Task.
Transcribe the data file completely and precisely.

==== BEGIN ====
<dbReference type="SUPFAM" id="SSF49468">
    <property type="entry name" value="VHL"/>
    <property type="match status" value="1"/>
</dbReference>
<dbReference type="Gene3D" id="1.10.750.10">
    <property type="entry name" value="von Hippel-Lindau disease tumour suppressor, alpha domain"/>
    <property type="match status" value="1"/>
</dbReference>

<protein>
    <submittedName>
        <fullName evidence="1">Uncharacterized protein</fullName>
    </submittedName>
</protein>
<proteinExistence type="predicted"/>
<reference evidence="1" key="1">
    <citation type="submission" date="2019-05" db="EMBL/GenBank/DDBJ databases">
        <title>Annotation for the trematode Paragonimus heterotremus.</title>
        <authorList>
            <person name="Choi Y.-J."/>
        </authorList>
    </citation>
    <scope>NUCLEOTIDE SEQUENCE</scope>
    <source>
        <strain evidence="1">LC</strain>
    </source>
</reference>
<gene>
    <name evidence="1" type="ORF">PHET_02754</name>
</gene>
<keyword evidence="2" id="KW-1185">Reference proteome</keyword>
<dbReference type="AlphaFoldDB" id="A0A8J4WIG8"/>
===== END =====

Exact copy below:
<dbReference type="SUPFAM" id="SSF49468">
    <property type="entry name" value="VHL"/>
    <property type="match status" value="1"/>
</dbReference>
<dbReference type="Gene3D" id="1.10.750.10">
    <property type="entry name" value="von Hippel-Lindau disease tumour suppressor, alpha domain"/>
    <property type="match status" value="1"/>
</dbReference>

<protein>
    <submittedName>
        <fullName evidence="1">Uncharacterized protein</fullName>
    </submittedName>
</protein>
<proteinExistence type="predicted"/>
<reference evidence="1" key="1">
    <citation type="submission" date="2019-05" db="EMBL/GenBank/DDBJ databases">
        <title>Annotation for the trematode Paragonimus heterotremus.</title>
        <authorList>
            <person name="Choi Y.-J."/>
        </authorList>
    </citation>
    <scope>NUCLEOTIDE SEQUENCE</scope>
    <source>
        <strain evidence="1">LC</strain>
    </source>
</reference>
<gene>
    <name evidence="1" type="ORF">PHET_02754</name>
</gene>
<keyword evidence="2" id="KW-1185">Reference proteome</keyword>
<dbReference type="AlphaFoldDB" id="A0A8J4WIG8"/>